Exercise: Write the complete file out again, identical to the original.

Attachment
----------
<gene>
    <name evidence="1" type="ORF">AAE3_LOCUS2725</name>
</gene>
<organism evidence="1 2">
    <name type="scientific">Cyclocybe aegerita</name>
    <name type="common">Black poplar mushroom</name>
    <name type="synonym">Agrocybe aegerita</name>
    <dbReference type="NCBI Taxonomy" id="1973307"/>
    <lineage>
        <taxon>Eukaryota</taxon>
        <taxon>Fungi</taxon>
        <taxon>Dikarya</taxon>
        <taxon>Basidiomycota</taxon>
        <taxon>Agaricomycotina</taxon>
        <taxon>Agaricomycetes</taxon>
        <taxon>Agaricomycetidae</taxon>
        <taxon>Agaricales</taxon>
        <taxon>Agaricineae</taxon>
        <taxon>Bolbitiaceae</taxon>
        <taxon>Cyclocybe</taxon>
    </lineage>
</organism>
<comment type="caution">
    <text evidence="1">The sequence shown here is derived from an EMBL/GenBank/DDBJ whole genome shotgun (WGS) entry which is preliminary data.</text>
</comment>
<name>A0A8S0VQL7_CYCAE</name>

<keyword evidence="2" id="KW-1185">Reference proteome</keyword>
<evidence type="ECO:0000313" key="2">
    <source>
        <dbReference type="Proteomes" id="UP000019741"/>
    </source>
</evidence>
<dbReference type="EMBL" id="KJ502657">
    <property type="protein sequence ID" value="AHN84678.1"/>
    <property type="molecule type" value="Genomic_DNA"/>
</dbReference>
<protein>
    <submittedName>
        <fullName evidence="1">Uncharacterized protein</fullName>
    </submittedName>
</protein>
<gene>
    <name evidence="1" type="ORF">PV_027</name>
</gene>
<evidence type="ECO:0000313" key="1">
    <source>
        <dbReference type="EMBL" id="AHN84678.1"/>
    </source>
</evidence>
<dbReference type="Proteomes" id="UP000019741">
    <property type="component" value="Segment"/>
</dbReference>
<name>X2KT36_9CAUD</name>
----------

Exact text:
<gene>
    <name evidence="1" type="ORF">AAE3_LOCUS2725</name>
</gene>
<organism evidence="1 2">
    <name type="scientific">Cyclocybe aegerita</name>
    <name type="common">Black poplar mushroom</name>
    <name type="synonym">Agrocybe aegerita</name>
    <dbReference type="NCBI Taxonomy" id="1973307"/>
    <lineage>
        <taxon>Eukaryota</taxon>
        <taxon>Fungi</taxon>
        <taxon>Dikarya</taxon>
        <taxon>Basidiomycota</taxon>
        <taxon>Agaricomycotina</taxon>
        <taxon>Agaricomycetes</taxon>
        <taxon>Agaricomycetidae</taxon>
        <taxon>Agaricales</taxon>
        <taxon>Agaricineae</taxon>
        <taxon>Bolbitiaceae</taxon>
        <taxon>Cyclocybe</taxon>
    </lineage>
</organism>
<comment type="caution">
    <text evidence="1">The sequence shown here is derived from an EMBL/GenBank/DDBJ whole genome shotgun (WGS) entry which is preliminary data.</text>
</comment>
<name>A0A8S0VQL7_CYCAE</name>

<keyword evidence="2" id="KW-1185">Reference proteome</keyword>
<evidence type="ECO:0000313" key="2">
    <source>
        <dbReference type="Proteomes" id="UP000019741"/>
    </source>
</evidence>
<dbReference type="EMBL" id="KJ502657">
    <property type="protein sequence ID" value="AHN84678.1"/>
    <property type="molecule type" value="Genomic_DNA"/>
</dbReference>
<protein>
    <submittedName>
        <fullName evidence="1">Uncharacterized protein</fullName>
    </submittedName>
</protein>
<gene>
    <name evidence="1" type="ORF">PV_027</name>
</gene>
<evidence type="ECO:0000313" key="1">
    <source>
        <dbReference type="EMBL" id="AHN84678.1"/>
    </source>
</evidence>
<dbReference type="Proteomes" id="UP000019741">
    <property type="component" value="Segment"/>
</dbReference>
<name>X2KT36_9CAUD</name>